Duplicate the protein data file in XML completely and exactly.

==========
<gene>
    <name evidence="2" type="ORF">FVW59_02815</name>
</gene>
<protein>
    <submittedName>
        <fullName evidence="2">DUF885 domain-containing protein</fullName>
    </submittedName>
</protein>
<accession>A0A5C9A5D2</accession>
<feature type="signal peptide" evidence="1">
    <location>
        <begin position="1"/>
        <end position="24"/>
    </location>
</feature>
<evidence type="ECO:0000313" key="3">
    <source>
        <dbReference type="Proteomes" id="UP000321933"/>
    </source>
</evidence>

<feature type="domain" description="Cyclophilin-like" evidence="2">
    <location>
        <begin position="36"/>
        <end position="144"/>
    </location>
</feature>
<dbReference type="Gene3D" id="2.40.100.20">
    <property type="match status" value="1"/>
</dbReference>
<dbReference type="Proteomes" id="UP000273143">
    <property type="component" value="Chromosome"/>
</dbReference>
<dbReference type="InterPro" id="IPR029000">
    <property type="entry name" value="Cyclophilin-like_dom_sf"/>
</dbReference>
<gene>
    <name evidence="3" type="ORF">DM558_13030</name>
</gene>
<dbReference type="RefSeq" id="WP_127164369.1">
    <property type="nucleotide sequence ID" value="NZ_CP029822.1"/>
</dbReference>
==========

<gene>
    <name evidence="2" type="ORF">FVW59_02815</name>
</gene>
<protein>
    <submittedName>
        <fullName evidence="2">DUF885 domain-containing protein</fullName>
    </submittedName>
</protein>
<accession>A0A5C9A5D2</accession>
<feature type="signal peptide" evidence="1">
    <location>
        <begin position="1"/>
        <end position="24"/>
    </location>
</feature>
<evidence type="ECO:0000313" key="3">
    <source>
        <dbReference type="Proteomes" id="UP000321933"/>
    </source>
</evidence>

<feature type="domain" description="Cyclophilin-like" evidence="2">
    <location>
        <begin position="36"/>
        <end position="144"/>
    </location>
</feature>
<dbReference type="Gene3D" id="2.40.100.20">
    <property type="match status" value="1"/>
</dbReference>
<dbReference type="Proteomes" id="UP000273143">
    <property type="component" value="Chromosome"/>
</dbReference>
<dbReference type="InterPro" id="IPR029000">
    <property type="entry name" value="Cyclophilin-like_dom_sf"/>
</dbReference>
<gene>
    <name evidence="3" type="ORF">DM558_13030</name>
</gene>
<dbReference type="RefSeq" id="WP_127164369.1">
    <property type="nucleotide sequence ID" value="NZ_CP029822.1"/>
</dbReference>